Finding Nemo was paired up with the 1989 Pixar short Knick Knack. A wacky comedy of errors where a snowglobe snowman desperately tries to get to a girl. Finding Nemo has some of the most gorgeous computer animation you’ll ever see in an early 2000’s film. Fish and the ocean had been done before in animation, but never to this scale. Pixar really went the extra mile this time. Animators became scuba divers in order to study the coral reef closely. Then they took classes in fish biology, oceanography, marine life, and anything else that would make Finding Nemo as scientifically accurate as possible. Which is why the movie is filled aquatic facts. Along with the terrific tagline “There are 3.7 trillion fish in the ocean. They’re looking for one.” Finding Nemo has an enormous respectable cast of real life sea creatures. Although minor inaccuracies pop up here and there.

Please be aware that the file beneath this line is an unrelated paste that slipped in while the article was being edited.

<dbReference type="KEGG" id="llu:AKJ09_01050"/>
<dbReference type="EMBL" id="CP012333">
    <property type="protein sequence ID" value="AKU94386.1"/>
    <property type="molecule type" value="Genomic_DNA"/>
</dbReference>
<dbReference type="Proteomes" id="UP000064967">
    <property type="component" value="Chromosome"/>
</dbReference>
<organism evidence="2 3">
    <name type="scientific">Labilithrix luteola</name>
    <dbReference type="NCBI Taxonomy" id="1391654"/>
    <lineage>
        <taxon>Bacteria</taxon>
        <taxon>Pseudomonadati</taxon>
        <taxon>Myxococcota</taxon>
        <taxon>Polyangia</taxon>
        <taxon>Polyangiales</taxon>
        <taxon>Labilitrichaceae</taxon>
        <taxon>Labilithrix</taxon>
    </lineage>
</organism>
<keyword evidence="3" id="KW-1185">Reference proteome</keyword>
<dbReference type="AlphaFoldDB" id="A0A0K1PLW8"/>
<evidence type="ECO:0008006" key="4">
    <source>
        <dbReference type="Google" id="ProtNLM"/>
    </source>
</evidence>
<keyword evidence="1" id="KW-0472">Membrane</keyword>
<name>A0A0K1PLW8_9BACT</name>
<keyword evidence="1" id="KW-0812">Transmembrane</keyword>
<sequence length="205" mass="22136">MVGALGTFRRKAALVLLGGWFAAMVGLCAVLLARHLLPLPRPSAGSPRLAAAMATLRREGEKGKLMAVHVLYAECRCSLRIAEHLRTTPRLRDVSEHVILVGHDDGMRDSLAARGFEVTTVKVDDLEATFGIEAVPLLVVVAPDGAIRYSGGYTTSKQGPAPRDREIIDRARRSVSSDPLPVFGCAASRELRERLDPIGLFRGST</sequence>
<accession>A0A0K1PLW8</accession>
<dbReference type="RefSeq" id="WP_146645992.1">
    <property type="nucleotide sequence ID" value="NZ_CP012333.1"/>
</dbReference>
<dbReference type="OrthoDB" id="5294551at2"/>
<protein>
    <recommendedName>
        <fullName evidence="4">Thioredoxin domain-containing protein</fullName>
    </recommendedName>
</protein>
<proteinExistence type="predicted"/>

Finding Nemo became the first Pixar movie to make you cry right at the beginning. Making it clear that Pixar knows how to draw emotion from the most unlikely places. Marlin and his wife Coral are orange & white striped clownfish. They have over 400 eggs, but Coral and the eggs disappear in an instant after a devastating barracuda attack. There wasn’t a dry eye in the house when Marlin holds onto the remaining egg. Naming him Nemo to honor his wife’s wish. Fortunately things get more upbeat when Nemo grows up. Albert Brooks was the perfect fit for Marlin. A normally hilarious comedian voicing a clownfish who isn’t funny. Marlin is one of cinemas greatest fathers, but he starts out very overprotective.